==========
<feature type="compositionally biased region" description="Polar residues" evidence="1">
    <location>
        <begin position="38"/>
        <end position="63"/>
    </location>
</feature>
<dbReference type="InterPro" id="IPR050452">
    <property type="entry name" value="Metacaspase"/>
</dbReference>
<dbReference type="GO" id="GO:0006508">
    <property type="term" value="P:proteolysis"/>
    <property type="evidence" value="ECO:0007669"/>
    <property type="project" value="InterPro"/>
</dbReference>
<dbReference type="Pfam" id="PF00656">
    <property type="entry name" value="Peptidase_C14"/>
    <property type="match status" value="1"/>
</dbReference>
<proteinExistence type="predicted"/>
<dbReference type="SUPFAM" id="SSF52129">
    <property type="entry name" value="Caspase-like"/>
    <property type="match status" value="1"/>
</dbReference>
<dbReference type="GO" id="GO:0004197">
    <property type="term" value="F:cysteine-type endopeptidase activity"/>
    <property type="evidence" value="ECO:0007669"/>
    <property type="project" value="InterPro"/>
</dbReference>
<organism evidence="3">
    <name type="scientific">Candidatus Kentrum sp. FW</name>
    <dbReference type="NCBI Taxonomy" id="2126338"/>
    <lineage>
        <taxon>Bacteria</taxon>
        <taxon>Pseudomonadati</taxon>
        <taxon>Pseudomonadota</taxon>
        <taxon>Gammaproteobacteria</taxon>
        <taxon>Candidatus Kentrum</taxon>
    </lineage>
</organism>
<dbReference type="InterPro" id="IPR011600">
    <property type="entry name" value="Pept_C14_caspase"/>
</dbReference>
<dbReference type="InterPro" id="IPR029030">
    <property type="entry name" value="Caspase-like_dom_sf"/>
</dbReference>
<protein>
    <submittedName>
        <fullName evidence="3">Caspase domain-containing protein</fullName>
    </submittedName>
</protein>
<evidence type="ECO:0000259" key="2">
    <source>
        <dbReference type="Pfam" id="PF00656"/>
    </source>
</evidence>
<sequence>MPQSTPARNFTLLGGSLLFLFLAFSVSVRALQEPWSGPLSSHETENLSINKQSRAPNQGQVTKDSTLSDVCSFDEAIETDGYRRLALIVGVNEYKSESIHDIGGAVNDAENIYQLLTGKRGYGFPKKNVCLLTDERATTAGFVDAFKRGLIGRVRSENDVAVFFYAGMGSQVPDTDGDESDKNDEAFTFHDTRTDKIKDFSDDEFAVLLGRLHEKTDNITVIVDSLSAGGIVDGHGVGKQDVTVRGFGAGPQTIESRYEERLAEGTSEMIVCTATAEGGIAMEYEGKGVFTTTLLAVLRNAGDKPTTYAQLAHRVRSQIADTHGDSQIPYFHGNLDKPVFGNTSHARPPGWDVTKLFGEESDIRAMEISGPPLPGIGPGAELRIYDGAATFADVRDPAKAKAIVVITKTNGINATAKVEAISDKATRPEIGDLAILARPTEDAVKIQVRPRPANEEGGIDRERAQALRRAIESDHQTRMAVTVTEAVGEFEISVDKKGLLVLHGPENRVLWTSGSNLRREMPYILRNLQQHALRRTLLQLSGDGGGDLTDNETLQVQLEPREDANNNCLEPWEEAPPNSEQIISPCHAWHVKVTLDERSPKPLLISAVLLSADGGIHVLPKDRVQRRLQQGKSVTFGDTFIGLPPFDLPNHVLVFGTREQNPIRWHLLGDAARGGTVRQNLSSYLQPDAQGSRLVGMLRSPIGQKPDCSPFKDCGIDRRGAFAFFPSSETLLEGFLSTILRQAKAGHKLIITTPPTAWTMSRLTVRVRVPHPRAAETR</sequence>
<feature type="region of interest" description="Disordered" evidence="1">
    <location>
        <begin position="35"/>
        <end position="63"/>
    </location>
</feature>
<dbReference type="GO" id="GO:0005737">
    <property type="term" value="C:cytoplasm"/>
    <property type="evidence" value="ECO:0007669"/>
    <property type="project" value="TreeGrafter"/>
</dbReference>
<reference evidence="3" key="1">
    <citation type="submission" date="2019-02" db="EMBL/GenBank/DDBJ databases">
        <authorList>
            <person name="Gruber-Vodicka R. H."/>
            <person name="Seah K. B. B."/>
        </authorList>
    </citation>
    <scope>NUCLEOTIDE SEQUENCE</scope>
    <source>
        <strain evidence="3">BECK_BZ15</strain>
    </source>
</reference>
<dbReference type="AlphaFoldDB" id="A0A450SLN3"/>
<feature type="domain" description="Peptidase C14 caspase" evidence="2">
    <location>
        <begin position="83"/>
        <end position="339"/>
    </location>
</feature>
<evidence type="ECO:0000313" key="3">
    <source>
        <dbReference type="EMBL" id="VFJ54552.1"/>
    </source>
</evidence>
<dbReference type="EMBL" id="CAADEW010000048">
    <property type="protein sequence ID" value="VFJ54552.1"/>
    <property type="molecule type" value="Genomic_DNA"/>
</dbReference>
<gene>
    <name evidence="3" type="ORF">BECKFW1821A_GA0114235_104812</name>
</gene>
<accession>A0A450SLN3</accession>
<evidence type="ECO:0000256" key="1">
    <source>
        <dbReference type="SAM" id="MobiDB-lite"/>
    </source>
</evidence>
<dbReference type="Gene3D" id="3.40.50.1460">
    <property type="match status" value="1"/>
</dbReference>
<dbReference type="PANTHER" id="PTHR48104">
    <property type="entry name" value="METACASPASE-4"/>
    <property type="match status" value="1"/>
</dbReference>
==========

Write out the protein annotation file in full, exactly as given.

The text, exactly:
<feature type="compositionally biased region" description="Polar residues" evidence="1">
    <location>
        <begin position="38"/>
        <end position="63"/>
    </location>
</feature>
<dbReference type="InterPro" id="IPR050452">
    <property type="entry name" value="Metacaspase"/>
</dbReference>
<dbReference type="GO" id="GO:0006508">
    <property type="term" value="P:proteolysis"/>
    <property type="evidence" value="ECO:0007669"/>
    <property type="project" value="InterPro"/>
</dbReference>
<dbReference type="Pfam" id="PF00656">
    <property type="entry name" value="Peptidase_C14"/>
    <property type="match status" value="1"/>
</dbReference>
<proteinExistence type="predicted"/>
<dbReference type="SUPFAM" id="SSF52129">
    <property type="entry name" value="Caspase-like"/>
    <property type="match status" value="1"/>
</dbReference>
<dbReference type="GO" id="GO:0004197">
    <property type="term" value="F:cysteine-type endopeptidase activity"/>
    <property type="evidence" value="ECO:0007669"/>
    <property type="project" value="InterPro"/>
</dbReference>
<organism evidence="3">
    <name type="scientific">Candidatus Kentrum sp. FW</name>
    <dbReference type="NCBI Taxonomy" id="2126338"/>
    <lineage>
        <taxon>Bacteria</taxon>
        <taxon>Pseudomonadati</taxon>
        <taxon>Pseudomonadota</taxon>
        <taxon>Gammaproteobacteria</taxon>
        <taxon>Candidatus Kentrum</taxon>
    </lineage>
</organism>
<dbReference type="InterPro" id="IPR011600">
    <property type="entry name" value="Pept_C14_caspase"/>
</dbReference>
<dbReference type="InterPro" id="IPR029030">
    <property type="entry name" value="Caspase-like_dom_sf"/>
</dbReference>
<protein>
    <submittedName>
        <fullName evidence="3">Caspase domain-containing protein</fullName>
    </submittedName>
</protein>
<evidence type="ECO:0000259" key="2">
    <source>
        <dbReference type="Pfam" id="PF00656"/>
    </source>
</evidence>
<sequence>MPQSTPARNFTLLGGSLLFLFLAFSVSVRALQEPWSGPLSSHETENLSINKQSRAPNQGQVTKDSTLSDVCSFDEAIETDGYRRLALIVGVNEYKSESIHDIGGAVNDAENIYQLLTGKRGYGFPKKNVCLLTDERATTAGFVDAFKRGLIGRVRSENDVAVFFYAGMGSQVPDTDGDESDKNDEAFTFHDTRTDKIKDFSDDEFAVLLGRLHEKTDNITVIVDSLSAGGIVDGHGVGKQDVTVRGFGAGPQTIESRYEERLAEGTSEMIVCTATAEGGIAMEYEGKGVFTTTLLAVLRNAGDKPTTYAQLAHRVRSQIADTHGDSQIPYFHGNLDKPVFGNTSHARPPGWDVTKLFGEESDIRAMEISGPPLPGIGPGAELRIYDGAATFADVRDPAKAKAIVVITKTNGINATAKVEAISDKATRPEIGDLAILARPTEDAVKIQVRPRPANEEGGIDRERAQALRRAIESDHQTRMAVTVTEAVGEFEISVDKKGLLVLHGPENRVLWTSGSNLRREMPYILRNLQQHALRRTLLQLSGDGGGDLTDNETLQVQLEPREDANNNCLEPWEEAPPNSEQIISPCHAWHVKVTLDERSPKPLLISAVLLSADGGIHVLPKDRVQRRLQQGKSVTFGDTFIGLPPFDLPNHVLVFGTREQNPIRWHLLGDAARGGTVRQNLSSYLQPDAQGSRLVGMLRSPIGQKPDCSPFKDCGIDRRGAFAFFPSSETLLEGFLSTILRQAKAGHKLIITTPPTAWTMSRLTVRVRVPHPRAAETR</sequence>
<feature type="region of interest" description="Disordered" evidence="1">
    <location>
        <begin position="35"/>
        <end position="63"/>
    </location>
</feature>
<dbReference type="GO" id="GO:0005737">
    <property type="term" value="C:cytoplasm"/>
    <property type="evidence" value="ECO:0007669"/>
    <property type="project" value="TreeGrafter"/>
</dbReference>
<reference evidence="3" key="1">
    <citation type="submission" date="2019-02" db="EMBL/GenBank/DDBJ databases">
        <authorList>
            <person name="Gruber-Vodicka R. H."/>
            <person name="Seah K. B. B."/>
        </authorList>
    </citation>
    <scope>NUCLEOTIDE SEQUENCE</scope>
    <source>
        <strain evidence="3">BECK_BZ15</strain>
    </source>
</reference>
<dbReference type="AlphaFoldDB" id="A0A450SLN3"/>
<feature type="domain" description="Peptidase C14 caspase" evidence="2">
    <location>
        <begin position="83"/>
        <end position="339"/>
    </location>
</feature>
<evidence type="ECO:0000313" key="3">
    <source>
        <dbReference type="EMBL" id="VFJ54552.1"/>
    </source>
</evidence>
<dbReference type="EMBL" id="CAADEW010000048">
    <property type="protein sequence ID" value="VFJ54552.1"/>
    <property type="molecule type" value="Genomic_DNA"/>
</dbReference>
<gene>
    <name evidence="3" type="ORF">BECKFW1821A_GA0114235_104812</name>
</gene>
<accession>A0A450SLN3</accession>
<evidence type="ECO:0000256" key="1">
    <source>
        <dbReference type="SAM" id="MobiDB-lite"/>
    </source>
</evidence>
<dbReference type="Gene3D" id="3.40.50.1460">
    <property type="match status" value="1"/>
</dbReference>
<dbReference type="PANTHER" id="PTHR48104">
    <property type="entry name" value="METACASPASE-4"/>
    <property type="match status" value="1"/>
</dbReference>